BOISE – State regulators will keep Idaho from being split into two area codes for a little longer.
The Federal Communications Commission granted a request from the Idaho Public Utilities Commission to allow a pooled phone number system in Idaho.
That means that state regulators can order most of Idaho’s telecommunications providers to pool their unused phone numbers, making them available to competitors as needed, the Idaho Press-Tribune reported.
NeuStar Inc., a company that manages telephone area codes in North America, had predicted that Idaho’s 208 area code would run out of telephone numbers in 2010. The mandatory pooling rule should stave off that date, officials said.
“It has been the long-standing policy of this commission to delay the implementation of another area code as long as possible to avoid the resulting disruption, inconvenience and potential cost to Idaho’s business and residential customers,” Idaho Public Utilities Commission President Paul Kjellander said.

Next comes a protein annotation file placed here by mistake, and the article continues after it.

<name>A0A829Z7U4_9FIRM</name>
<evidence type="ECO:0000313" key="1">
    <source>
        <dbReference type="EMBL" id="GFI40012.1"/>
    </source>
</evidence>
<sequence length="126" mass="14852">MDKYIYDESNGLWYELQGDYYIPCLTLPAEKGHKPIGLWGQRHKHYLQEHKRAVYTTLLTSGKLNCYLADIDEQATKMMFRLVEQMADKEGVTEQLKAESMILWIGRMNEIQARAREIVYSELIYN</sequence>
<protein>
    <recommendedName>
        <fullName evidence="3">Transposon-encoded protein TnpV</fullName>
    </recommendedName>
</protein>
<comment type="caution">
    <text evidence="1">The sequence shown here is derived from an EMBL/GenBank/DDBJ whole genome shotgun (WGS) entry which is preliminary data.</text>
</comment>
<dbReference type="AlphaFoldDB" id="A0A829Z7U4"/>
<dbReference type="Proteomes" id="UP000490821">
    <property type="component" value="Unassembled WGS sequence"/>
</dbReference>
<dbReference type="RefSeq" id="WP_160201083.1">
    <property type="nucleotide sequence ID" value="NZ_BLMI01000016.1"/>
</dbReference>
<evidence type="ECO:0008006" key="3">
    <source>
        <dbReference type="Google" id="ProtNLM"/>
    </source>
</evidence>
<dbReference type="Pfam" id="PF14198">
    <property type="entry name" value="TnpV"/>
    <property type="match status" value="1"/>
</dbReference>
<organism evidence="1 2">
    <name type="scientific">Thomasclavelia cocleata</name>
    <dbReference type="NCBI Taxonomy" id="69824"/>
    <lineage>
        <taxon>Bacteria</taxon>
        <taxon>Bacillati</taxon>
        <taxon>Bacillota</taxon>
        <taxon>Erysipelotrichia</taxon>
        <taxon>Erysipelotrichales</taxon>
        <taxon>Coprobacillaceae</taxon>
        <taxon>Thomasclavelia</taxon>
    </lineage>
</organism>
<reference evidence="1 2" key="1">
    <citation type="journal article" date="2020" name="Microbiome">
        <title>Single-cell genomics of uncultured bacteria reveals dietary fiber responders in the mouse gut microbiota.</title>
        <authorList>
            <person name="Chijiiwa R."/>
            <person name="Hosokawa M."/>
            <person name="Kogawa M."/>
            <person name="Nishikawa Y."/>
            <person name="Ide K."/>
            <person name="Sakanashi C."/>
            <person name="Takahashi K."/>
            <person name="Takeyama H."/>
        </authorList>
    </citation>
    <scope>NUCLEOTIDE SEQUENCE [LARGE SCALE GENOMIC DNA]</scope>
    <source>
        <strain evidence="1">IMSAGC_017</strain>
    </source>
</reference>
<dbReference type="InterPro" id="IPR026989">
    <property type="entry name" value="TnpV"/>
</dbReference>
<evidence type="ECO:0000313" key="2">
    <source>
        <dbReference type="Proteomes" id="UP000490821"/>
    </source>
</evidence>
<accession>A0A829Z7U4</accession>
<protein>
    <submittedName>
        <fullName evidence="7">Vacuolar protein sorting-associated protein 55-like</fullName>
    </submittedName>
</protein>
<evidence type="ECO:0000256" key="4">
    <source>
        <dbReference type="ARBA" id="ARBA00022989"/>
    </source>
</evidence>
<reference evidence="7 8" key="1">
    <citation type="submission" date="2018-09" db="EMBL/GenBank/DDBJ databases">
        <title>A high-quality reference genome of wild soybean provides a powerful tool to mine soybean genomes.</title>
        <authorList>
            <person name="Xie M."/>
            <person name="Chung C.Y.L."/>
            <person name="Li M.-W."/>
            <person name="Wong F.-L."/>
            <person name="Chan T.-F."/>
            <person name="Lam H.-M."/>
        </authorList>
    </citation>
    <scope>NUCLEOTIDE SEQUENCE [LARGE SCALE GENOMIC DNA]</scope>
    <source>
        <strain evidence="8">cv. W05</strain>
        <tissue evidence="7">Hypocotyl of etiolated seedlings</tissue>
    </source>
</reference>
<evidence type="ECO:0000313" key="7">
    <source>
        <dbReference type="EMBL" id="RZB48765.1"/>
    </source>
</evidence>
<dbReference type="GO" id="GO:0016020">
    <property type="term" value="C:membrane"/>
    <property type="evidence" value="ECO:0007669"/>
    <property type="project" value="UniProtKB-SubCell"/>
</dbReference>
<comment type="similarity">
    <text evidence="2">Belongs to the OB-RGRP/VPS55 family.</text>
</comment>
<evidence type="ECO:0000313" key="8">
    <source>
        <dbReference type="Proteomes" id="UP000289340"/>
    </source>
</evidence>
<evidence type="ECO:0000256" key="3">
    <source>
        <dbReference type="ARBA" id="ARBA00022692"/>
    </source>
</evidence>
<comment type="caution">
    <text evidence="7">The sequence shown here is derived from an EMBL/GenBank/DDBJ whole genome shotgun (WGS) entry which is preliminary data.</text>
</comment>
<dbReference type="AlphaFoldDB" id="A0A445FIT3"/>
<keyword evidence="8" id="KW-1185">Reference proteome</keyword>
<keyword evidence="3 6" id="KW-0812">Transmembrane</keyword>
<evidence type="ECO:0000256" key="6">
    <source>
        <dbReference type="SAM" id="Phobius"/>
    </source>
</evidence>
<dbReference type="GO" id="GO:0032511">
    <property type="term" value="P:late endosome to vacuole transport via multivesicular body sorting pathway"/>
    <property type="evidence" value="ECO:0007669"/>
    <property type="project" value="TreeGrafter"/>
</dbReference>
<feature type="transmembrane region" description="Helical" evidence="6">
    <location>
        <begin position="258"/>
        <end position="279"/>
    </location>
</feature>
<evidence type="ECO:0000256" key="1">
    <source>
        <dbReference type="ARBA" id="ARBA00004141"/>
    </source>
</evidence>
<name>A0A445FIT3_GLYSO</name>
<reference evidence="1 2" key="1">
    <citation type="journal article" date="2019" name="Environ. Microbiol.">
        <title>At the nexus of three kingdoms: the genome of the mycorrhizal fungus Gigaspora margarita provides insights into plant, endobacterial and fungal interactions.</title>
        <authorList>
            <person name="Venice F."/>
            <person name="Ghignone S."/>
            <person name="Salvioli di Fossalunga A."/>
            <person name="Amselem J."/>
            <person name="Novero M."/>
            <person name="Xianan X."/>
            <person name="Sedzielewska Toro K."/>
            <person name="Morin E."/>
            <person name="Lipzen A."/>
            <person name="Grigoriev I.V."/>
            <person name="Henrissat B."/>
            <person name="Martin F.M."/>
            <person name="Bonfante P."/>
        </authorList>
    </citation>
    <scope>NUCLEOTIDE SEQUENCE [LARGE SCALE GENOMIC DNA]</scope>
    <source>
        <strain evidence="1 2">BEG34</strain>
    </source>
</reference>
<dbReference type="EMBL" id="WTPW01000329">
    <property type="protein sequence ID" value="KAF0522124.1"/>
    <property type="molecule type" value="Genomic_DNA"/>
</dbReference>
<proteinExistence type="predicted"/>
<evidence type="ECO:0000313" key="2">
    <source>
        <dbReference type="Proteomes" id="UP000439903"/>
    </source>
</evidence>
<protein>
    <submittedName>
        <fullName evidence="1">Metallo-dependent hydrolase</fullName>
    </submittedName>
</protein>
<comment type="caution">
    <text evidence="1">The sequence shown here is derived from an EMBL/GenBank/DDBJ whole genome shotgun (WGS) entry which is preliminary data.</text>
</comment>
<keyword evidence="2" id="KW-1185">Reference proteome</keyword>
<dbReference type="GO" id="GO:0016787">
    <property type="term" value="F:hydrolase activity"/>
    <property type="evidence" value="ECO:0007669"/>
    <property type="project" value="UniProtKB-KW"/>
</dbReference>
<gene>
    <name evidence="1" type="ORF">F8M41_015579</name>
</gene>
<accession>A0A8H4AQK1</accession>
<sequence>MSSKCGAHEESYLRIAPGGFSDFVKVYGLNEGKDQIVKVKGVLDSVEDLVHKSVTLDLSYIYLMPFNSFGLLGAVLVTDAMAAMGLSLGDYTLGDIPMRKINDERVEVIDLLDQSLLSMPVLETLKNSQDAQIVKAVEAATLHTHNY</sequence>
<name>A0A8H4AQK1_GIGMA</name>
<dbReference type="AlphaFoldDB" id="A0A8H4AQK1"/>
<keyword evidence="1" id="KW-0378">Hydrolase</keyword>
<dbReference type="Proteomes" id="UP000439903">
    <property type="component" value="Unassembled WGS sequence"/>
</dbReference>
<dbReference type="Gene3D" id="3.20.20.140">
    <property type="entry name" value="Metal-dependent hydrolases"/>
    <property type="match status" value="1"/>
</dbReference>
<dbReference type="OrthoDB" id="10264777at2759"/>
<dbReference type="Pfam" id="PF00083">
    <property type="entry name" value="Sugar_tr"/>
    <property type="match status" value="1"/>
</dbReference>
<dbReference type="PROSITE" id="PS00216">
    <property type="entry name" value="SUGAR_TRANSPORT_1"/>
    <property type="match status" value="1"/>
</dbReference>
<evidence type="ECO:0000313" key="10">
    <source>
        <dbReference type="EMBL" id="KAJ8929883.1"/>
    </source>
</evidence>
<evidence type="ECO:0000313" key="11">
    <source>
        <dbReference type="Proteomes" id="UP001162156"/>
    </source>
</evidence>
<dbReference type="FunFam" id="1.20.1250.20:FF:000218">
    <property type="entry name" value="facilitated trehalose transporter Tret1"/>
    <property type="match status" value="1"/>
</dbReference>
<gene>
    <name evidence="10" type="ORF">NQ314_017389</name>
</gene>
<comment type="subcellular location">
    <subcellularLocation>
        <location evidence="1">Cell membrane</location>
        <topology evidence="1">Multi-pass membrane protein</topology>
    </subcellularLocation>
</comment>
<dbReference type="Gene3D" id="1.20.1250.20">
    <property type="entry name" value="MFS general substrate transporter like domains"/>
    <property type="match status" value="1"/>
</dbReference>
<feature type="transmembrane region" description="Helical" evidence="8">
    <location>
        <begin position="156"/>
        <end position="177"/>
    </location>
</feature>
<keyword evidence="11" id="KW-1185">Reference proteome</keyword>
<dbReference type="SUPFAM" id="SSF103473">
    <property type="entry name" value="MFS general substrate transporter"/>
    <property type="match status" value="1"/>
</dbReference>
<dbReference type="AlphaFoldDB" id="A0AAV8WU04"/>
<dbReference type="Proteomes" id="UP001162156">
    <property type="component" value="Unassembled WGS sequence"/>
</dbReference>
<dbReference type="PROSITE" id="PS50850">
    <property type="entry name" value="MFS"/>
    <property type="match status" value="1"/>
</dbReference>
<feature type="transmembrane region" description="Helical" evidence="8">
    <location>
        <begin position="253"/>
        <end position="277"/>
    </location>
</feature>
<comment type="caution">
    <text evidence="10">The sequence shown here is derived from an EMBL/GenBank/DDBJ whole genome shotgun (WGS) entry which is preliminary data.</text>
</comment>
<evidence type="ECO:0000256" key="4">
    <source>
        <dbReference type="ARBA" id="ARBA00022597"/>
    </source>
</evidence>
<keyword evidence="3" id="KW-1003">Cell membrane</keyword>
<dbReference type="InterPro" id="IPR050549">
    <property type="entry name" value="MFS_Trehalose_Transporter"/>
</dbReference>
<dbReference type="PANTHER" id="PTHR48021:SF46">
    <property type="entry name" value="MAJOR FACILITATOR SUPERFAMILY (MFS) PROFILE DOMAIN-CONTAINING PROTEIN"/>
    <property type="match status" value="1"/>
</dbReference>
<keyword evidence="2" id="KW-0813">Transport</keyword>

Telephone numbers are generally assigned to telecommunications companies in 10,000-number blocks.
However, many providers do not use all the numbers assigned to them, state regulators said, leaving many phone numbers “stranded” but not in use.
In its petition to the FCC seeking mandatory number pooling, the Idaho commission reported that only 42.2 percent of the numbers assigned to Idaho providers are in use.
Similar number-pooling efforts have paid off for the state in the past.
In 2001, the FCC predicted that Idaho’s area code would run out of available numbers in 2003.
But in 2002 the state commission ordered Boise-area phone companies to return unused numbers.
The commission also began issuing new numbers to providers in the region in 1,000-number blocks instead of 10,000-number blocks.
The new order expands that policy to the entire state.